UK Work and Pensions Secretary Amber Rudd resigns

Britain's Work and Pensions Secretary Amber Rudd resigned from the government and the ruling Conservative Party on Saturday in a protest over Prime Minister Boris Johnson's handling of the country's departure from the European Union.
Johnson says he wants to take Britain out of the EU on Oct. 31 with or without a deal with the bloc. But he lost his parliamentary majority this week and expelled 21 lawmakers from his Conservative Party's group in parliament after they supported an opposition plan to try to block a no-deal exit.
Rudd, also a former interior minister who voted remain in the 2016 Brexit referendum, said the ousting of the rebel lawmakers, who included the grandson of Britain's wartime leader Winston Churchill and two former finance ministers, was an "assault on decency and democracy."
"I have resigned from Cabinet and surrendered the Conservative whip," Rudd said on her Twitter account.
"I cannot stand by as good, loyal moderate Conservatives are expelled. I have spoken to the PM and my association chairman to explain," she said.
Brexit remains up in the air more than three years after Britons voted to leave the EU. Options range from a turbulent no-deal exit to abandoning the whole endeavour.
In her resignation letter to Johnson, who succeeded Theresa May as prime minister in July, Rudd said: "I joined your cabinet in good faith: Accepting that 'no deal' had to be on the table, because it was the means by which we would have the best chance of achieving a new deal to leave on 31 October.
"However I no longer believe leaving with a deal is the government's main objective."
The Sunday Times reported that at least six cabinet members share Rudd's views, with at least one also considering resigning.
Rudd's resignation caps a tumultuous week for Johnson that has also seen his own brother Jo quit the government, saying he was "torn between family loyalty and the national interest."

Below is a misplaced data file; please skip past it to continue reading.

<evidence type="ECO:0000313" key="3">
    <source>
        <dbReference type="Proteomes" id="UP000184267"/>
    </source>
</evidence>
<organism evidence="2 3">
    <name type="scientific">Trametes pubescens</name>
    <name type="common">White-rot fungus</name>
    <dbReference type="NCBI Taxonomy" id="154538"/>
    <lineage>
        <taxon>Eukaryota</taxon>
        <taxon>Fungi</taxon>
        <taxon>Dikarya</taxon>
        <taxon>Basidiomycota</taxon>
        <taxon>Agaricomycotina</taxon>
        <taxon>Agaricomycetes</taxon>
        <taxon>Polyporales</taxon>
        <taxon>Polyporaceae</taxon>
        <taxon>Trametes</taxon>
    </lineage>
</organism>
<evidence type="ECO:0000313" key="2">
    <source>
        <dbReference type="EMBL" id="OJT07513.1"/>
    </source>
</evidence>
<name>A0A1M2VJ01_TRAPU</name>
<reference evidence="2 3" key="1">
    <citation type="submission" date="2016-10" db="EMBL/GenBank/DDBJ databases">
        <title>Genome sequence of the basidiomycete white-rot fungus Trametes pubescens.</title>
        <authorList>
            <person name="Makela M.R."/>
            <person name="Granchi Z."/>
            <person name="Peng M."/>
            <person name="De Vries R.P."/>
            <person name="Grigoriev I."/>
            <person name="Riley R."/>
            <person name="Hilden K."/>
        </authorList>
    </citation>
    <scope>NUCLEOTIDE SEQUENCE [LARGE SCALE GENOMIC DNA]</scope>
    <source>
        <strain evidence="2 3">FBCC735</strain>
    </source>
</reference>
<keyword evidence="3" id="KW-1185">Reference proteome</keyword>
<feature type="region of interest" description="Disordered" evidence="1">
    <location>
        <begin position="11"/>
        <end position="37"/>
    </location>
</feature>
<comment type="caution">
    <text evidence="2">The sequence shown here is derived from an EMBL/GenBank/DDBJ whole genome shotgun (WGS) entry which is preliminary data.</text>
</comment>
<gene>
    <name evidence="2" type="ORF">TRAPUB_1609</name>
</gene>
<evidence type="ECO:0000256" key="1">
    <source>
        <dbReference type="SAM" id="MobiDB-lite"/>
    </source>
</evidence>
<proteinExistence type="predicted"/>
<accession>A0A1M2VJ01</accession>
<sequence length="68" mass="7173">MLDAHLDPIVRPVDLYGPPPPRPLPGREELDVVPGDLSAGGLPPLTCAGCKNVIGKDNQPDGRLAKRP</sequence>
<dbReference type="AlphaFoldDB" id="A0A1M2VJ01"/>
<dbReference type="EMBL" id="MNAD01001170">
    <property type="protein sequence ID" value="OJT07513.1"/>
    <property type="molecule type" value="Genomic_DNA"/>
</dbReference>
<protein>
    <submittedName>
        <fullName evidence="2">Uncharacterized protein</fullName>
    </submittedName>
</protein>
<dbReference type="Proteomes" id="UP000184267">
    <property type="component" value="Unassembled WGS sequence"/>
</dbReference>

“The prime minister has run out of authority in record time and his Brexit plan has been exposed as a sham," said Ian Lavery, chair of the main opposition Labour Party.
“No one trusts Boris Johnson. Not his Cabinet, not his MPs, not even his own brother."
Johnson says the only solution to the Brexit impasse is a new election, which he wants to take place on Oct. 15, allowing him to win a new mandate with two weeks left to leave the bloc on time. He needs two-thirds of parliament's lawmakers to back an early election.
But opposition parties, including Labour, said they would either vote against or abstain on calls for an election until a law to force Johnson to seek a Brexit delay is implemented.
On Saturday it emerged lawmakers are preparing legal action as they believe Johnson could try to defy the legislation compelling him to seek a further delay to Brexit.
The Sunday Telegraph reported that Dominic Cummings, Johnson's top aide, is creating a shadow team of advisors to work on plans to fight an expected emergency judicial review in Britain's highest court, the supreme court, next month if Johnson is unable to secure an election next week.
An opinion poll on election voting intentions carried out by YouGov for the Sunday Times put the Conservatives on 35%, Labour on 21%, the pro-remain Liberal Democrats on 19% and the Brexit Party on 12%.